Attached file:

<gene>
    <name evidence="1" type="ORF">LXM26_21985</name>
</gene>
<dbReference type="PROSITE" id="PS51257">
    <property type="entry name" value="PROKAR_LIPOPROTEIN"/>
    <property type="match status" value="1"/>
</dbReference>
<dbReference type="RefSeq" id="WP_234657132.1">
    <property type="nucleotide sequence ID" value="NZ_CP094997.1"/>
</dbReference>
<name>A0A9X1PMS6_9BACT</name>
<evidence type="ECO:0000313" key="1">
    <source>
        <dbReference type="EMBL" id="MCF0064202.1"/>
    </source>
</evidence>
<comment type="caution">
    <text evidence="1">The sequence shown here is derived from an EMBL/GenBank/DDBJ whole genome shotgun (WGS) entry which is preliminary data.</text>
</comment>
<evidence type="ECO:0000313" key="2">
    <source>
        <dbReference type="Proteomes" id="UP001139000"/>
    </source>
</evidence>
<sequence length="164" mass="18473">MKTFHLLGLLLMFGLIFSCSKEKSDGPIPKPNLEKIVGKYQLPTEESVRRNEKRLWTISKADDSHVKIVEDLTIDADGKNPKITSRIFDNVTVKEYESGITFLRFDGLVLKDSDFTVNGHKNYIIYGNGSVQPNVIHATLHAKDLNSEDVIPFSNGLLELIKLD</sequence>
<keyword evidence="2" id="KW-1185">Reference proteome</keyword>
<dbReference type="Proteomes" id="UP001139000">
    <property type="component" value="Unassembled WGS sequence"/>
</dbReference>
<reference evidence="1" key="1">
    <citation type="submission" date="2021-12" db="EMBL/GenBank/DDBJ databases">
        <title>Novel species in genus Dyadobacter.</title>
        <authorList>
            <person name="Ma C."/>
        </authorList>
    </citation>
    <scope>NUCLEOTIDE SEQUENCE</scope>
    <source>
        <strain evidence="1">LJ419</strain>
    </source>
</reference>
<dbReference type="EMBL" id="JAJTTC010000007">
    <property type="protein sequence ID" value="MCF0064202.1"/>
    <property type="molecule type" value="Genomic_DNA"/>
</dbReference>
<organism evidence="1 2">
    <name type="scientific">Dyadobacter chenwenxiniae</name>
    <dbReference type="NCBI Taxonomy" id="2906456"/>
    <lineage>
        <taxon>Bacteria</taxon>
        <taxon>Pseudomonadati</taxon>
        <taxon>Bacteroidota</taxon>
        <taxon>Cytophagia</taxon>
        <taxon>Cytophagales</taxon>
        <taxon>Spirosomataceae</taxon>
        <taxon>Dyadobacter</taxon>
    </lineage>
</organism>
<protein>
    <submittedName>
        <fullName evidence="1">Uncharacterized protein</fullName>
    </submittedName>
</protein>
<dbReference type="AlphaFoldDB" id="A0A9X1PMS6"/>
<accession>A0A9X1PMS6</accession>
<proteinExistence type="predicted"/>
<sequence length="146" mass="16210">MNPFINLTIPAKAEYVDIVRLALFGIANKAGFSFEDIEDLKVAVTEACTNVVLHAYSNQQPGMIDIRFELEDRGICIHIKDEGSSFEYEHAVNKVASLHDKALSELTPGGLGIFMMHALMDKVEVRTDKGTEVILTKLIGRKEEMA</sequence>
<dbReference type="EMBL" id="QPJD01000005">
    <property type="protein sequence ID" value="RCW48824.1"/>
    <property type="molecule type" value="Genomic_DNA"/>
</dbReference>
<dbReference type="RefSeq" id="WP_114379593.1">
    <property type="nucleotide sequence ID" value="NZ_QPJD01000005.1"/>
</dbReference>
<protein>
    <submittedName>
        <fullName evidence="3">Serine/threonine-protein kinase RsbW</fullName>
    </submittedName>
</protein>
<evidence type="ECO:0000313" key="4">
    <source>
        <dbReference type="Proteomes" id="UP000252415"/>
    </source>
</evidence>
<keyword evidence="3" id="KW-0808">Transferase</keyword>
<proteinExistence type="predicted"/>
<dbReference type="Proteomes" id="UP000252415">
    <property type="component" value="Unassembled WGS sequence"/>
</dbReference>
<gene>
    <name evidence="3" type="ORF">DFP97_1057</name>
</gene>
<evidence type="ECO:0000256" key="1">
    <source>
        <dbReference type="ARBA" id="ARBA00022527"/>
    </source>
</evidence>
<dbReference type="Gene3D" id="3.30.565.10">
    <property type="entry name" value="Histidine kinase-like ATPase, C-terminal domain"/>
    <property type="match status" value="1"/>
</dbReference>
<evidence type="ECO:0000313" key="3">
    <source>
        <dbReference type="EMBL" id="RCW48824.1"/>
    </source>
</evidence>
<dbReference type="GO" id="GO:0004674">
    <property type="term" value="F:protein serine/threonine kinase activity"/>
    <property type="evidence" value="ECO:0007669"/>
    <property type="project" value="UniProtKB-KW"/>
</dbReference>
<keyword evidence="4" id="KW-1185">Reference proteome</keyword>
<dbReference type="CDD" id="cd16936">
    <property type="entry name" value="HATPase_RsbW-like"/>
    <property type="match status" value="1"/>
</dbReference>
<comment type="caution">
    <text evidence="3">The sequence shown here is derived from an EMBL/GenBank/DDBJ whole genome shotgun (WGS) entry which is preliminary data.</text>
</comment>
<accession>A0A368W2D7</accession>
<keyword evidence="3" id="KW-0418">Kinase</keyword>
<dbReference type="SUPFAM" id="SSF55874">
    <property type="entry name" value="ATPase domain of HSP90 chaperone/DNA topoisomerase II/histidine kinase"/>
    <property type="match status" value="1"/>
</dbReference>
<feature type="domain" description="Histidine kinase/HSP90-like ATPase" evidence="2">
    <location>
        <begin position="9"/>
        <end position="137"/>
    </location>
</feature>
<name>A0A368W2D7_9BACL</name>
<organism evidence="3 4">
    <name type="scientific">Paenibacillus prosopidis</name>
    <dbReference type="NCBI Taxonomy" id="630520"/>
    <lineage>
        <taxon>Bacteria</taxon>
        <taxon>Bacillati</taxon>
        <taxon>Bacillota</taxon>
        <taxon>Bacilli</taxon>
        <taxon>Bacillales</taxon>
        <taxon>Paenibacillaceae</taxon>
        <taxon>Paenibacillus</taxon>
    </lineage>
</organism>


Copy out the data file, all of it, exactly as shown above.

<gene>
    <name evidence="1" type="ORF">LXM26_21985</name>
</gene>
<dbReference type="PROSITE" id="PS51257">
    <property type="entry name" value="PROKAR_LIPOPROTEIN"/>
    <property type="match status" value="1"/>
</dbReference>
<dbReference type="RefSeq" id="WP_234657132.1">
    <property type="nucleotide sequence ID" value="NZ_CP094997.1"/>
</dbReference>
<name>A0A9X1PMS6_9BACT</name>
<evidence type="ECO:0000313" key="1">
    <source>
        <dbReference type="EMBL" id="MCF0064202.1"/>
    </source>
</evidence>
<comment type="caution">
    <text evidence="1">The sequence shown here is derived from an EMBL/GenBank/DDBJ whole genome shotgun (WGS) entry which is preliminary data.</text>
</comment>
<evidence type="ECO:0000313" key="2">
    <source>
        <dbReference type="Proteomes" id="UP001139000"/>
    </source>
</evidence>
<sequence length="164" mass="18473">MKTFHLLGLLLMFGLIFSCSKEKSDGPIPKPNLEKIVGKYQLPTEESVRRNEKRLWTISKADDSHVKIVEDLTIDADGKNPKITSRIFDNVTVKEYESGITFLRFDGLVLKDSDFTVNGHKNYIIYGNGSVQPNVIHATLHAKDLNSEDVIPFSNGLLELIKLD</sequence>
<keyword evidence="2" id="KW-1185">Reference proteome</keyword>
<dbReference type="Proteomes" id="UP001139000">
    <property type="component" value="Unassembled WGS sequence"/>
</dbReference>
<reference evidence="1" key="1">
    <citation type="submission" date="2021-12" db="EMBL/GenBank/DDBJ databases">
        <title>Novel species in genus Dyadobacter.</title>
        <authorList>
            <person name="Ma C."/>
        </authorList>
    </citation>
    <scope>NUCLEOTIDE SEQUENCE</scope>
    <source>
        <strain evidence="1">LJ419</strain>
    </source>
</reference>
<dbReference type="EMBL" id="JAJTTC010000007">
    <property type="protein sequence ID" value="MCF0064202.1"/>
    <property type="molecule type" value="Genomic_DNA"/>
</dbReference>
<organism evidence="1 2">
    <name type="scientific">Dyadobacter chenwenxiniae</name>
    <dbReference type="NCBI Taxonomy" id="2906456"/>
    <lineage>
        <taxon>Bacteria</taxon>
        <taxon>Pseudomonadati</taxon>
        <taxon>Bacteroidota</taxon>
        <taxon>Cytophagia</taxon>
        <taxon>Cytophagales</taxon>
        <taxon>Spirosomataceae</taxon>
        <taxon>Dyadobacter</taxon>
    </lineage>
</organism>
<protein>
    <submittedName>
        <fullName evidence="1">Uncharacterized protein</fullName>
    </submittedName>
</protein>
<dbReference type="AlphaFoldDB" id="A0A9X1PMS6"/>
<accession>A0A9X1PMS6</accession>
<proteinExistence type="predicted"/>
<sequence length="146" mass="16210">MNPFINLTIPAKAEYVDIVRLALFGIANKAGFSFEDIEDLKVAVTEACTNVVLHAYSNQQPGMIDIRFELEDRGICIHIKDEGSSFEYEHAVNKVASLHDKALSELTPGGLGIFMMHALMDKVEVRTDKGTEVILTKLIGRKEEMA</sequence>
<dbReference type="EMBL" id="QPJD01000005">
    <property type="protein sequence ID" value="RCW48824.1"/>
    <property type="molecule type" value="Genomic_DNA"/>
</dbReference>
<dbReference type="RefSeq" id="WP_114379593.1">
    <property type="nucleotide sequence ID" value="NZ_QPJD01000005.1"/>
</dbReference>
<protein>
    <submittedName>
        <fullName evidence="3">Serine/threonine-protein kinase RsbW</fullName>
    </submittedName>
</protein>
<evidence type="ECO:0000313" key="4">
    <source>
        <dbReference type="Proteomes" id="UP000252415"/>
    </source>
</evidence>
<keyword evidence="3" id="KW-0808">Transferase</keyword>
<proteinExistence type="predicted"/>
<dbReference type="Proteomes" id="UP000252415">
    <property type="component" value="Unassembled WGS sequence"/>
</dbReference>
<gene>
    <name evidence="3" type="ORF">DFP97_1057</name>
</gene>
<evidence type="ECO:0000256" key="1">
    <source>
        <dbReference type="ARBA" id="ARBA00022527"/>
    </source>
</evidence>
<dbReference type="Gene3D" id="3.30.565.10">
    <property type="entry name" value="Histidine kinase-like ATPase, C-terminal domain"/>
    <property type="match status" value="1"/>
</dbReference>
<evidence type="ECO:0000313" key="3">
    <source>
        <dbReference type="EMBL" id="RCW48824.1"/>
    </source>
</evidence>
<dbReference type="GO" id="GO:0004674">
    <property type="term" value="F:protein serine/threonine kinase activity"/>
    <property type="evidence" value="ECO:0007669"/>
    <property type="project" value="UniProtKB-KW"/>
</dbReference>
<keyword evidence="4" id="KW-1185">Reference proteome</keyword>
<dbReference type="CDD" id="cd16936">
    <property type="entry name" value="HATPase_RsbW-like"/>
    <property type="match status" value="1"/>
</dbReference>
<comment type="caution">
    <text evidence="3">The sequence shown here is derived from an EMBL/GenBank/DDBJ whole genome shotgun (WGS) entry which is preliminary data.</text>
</comment>
<accession>A0A368W2D7</accession>
<keyword evidence="3" id="KW-0418">Kinase</keyword>
<dbReference type="SUPFAM" id="SSF55874">
    <property type="entry name" value="ATPase domain of HSP90 chaperone/DNA topoisomerase II/histidine kinase"/>
    <property type="match status" value="1"/>
</dbReference>
<feature type="domain" description="Histidine kinase/HSP90-like ATPase" evidence="2">
    <location>
        <begin position="9"/>
        <end position="137"/>
    </location>
</feature>
<name>A0A368W2D7_9BACL</name>
<organism evidence="3 4">
    <name type="scientific">Paenibacillus prosopidis</name>
    <dbReference type="NCBI Taxonomy" id="630520"/>
    <lineage>
        <taxon>Bacteria</taxon>
        <taxon>Bacillati</taxon>
        <taxon>Bacillota</taxon>
        <taxon>Bacilli</taxon>
        <taxon>Bacillales</taxon>
        <taxon>Paenibacillaceae</taxon>
        <taxon>Paenibacillus</taxon>
    </lineage>
</organism>